The two-phase renovation of the aging Kakaako small boat harbor includes water, fire and electrical upgrades, adding security cameras and Wi-Fi. The improvements also include repairing the concrete and epoxy coat, as well as adding security gates. The pile caps will be demolished and replaced with new docks, and a marine fueling facility will be installed.

The Howard Hughes Corp. presented plans to state regulators in Hawaii this week regarding its $20 million upgrade of Kewalo Basin Harbor, seen here, the aging small boat harbor directly across the street from the developer's 60-acre Ward Village master-planned community in Honolulu

Honolulu-based Sea Engineering Inc., along with other consultants, including Coffman Engineers Inc., are doing the work on the long-overdue project.

Last year, the Texas-based developer took over management duties of the harbor under a lease with the Hawaii Community Development Authority.

Todd Apo, vice president of community development for The Howard Hughes Corp. (NYSE: HHC), told PBN Thursday that the developer was required to do the improvements under its lease.

“The lease was set up that we were able to recover the development costs from the revenue from the harbor,” he said, noting that it comes out to a 16 to 18 year recovery of those costs. “Under the lease, right now, we are at base rent and then it goes up to percentage rent.”

Howard Hughes’ Kewalo Harbor Development Co. LLC is requesting a development permit from the HCDA, the state agency regulating development in the Honolulu neighborhood, to do the upgrades.

A decision-making hearing is scheduled for June 1 at 1 p.m. at the at the HCDA’s office on Queen Street in Honolulu.


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HCDA sets new date regarding decision on Symphony Honolulu condo glass

Photo courtesy of Pacific Business News

September 2, 2015 - The HCDA has  delayed its decision regarding the tower glass of Symphony Honolulu for the third time. The new date for a hearing is now set for Wednesday, September 16 at 1 p.m, 547 Queen Street, 2nd Floor.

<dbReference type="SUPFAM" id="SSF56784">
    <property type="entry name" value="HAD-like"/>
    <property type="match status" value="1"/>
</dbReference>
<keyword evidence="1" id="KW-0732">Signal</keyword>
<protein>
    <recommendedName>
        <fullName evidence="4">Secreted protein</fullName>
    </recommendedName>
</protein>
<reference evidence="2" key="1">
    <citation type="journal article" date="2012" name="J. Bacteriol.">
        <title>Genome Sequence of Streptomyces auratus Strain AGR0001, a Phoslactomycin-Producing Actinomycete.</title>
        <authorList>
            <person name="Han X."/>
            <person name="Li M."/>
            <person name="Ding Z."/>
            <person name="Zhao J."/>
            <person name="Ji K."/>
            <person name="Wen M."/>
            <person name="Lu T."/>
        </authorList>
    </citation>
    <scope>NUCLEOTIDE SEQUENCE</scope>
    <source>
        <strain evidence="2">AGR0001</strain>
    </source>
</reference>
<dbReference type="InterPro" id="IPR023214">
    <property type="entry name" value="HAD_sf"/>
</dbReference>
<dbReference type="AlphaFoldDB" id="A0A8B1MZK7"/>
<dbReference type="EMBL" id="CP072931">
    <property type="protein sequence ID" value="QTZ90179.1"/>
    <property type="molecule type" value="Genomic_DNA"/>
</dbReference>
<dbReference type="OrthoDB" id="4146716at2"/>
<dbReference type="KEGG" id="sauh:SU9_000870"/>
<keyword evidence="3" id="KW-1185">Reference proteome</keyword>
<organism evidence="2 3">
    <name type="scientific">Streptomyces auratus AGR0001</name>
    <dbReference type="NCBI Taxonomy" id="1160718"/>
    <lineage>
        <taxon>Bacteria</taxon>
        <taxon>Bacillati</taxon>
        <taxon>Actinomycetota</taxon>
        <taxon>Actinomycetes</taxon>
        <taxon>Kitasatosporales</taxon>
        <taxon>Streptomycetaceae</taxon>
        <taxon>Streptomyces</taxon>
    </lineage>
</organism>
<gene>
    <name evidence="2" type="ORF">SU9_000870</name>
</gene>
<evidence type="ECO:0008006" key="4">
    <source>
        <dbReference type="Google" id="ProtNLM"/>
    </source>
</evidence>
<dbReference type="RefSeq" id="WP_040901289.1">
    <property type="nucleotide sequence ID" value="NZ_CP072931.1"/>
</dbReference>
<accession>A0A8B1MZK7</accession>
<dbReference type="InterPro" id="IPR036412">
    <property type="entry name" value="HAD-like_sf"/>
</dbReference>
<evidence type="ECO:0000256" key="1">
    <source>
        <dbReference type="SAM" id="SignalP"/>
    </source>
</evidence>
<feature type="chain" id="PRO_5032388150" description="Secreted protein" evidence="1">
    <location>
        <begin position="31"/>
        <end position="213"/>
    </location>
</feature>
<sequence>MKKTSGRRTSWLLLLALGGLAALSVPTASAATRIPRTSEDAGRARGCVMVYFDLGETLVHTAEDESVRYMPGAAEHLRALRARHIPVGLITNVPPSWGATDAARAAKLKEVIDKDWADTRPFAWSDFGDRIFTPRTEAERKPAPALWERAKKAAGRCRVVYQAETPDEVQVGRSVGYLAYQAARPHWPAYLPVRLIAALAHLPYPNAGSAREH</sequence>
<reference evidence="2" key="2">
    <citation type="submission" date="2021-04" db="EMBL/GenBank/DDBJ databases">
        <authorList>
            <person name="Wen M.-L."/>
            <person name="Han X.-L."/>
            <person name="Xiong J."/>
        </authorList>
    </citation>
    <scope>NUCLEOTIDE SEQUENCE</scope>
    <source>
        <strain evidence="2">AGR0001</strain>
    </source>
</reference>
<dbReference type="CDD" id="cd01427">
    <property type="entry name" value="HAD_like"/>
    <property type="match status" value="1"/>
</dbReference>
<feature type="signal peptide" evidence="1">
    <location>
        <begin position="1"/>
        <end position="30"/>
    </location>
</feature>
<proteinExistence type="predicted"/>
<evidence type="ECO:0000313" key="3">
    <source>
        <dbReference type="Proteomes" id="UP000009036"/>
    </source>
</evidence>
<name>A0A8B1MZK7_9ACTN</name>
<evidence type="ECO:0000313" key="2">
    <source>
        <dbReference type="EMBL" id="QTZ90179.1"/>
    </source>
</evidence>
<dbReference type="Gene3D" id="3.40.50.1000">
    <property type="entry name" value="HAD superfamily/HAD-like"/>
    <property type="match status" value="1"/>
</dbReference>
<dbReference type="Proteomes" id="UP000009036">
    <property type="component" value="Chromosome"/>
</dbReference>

Find the article from Pacific Business News below: 

Hawaii regulators — for the third time — delayed making a decision on a “glass rule” for Kakaako high-rise projects regarding an issue with developerOliverMcMillan’s Symphony Honolulu mixed-use condominium tower, a spokeswoman for the developer confirmed to PBN.

On Wednesday, members of the Hawaii Community Development Authorityboard, which already delayed making a decision on the issue twice before, came out of a three-hour executive session noting that the board will be deferring making a decision once again.

A decision-making hearing is now scheduled for Sept. 16 at 1 p.m.

On Wednesday, the HCDA heard from a consultant from OliverMcMillan and even took more public comments.

Sharon Moriwake, a Kakaako resident, said that the developer should not have been allowed to not follow the rules.

“The developer has to know the rules and abide by them,” she said. “When you look at this petition, it should be denied. They should change the windows out.”

Symphony Honolulu is currently being built at the corner of Ward Avenue and Kapiolani Boulevard across from the Neal S. Blaisdell Center, and is expected to be completed in less than a year.

San Diego-based OliverMcMillan is requesting that the HCDA waive or permanently suspend the existing glass rule as it pertains to its Symphony project, as well as suspend the rule for Kakaako in general. The glass rule requires that current condo projects in Kakaako have a measured visible light transmission level of at least 50 percent.

Symphony is being built with windows that have a visible light transmission level of less than 50 percent. The project’s development permit was approved for the current glass that is being installed, although the HCDA did not take into account the area’s glass rule.

The developer said that the implementation of the glass rule has resulted in an unfortunate set of circumstances preventing development projects from satisfying HCDA-mandated minimum energy savings under the current set of rules.

OliverMcMillan said that the glass rule makes it impossible for a project with a window-wall design, such as Symphony Honolulu, to meet both the glass rule and the required LEED minimum.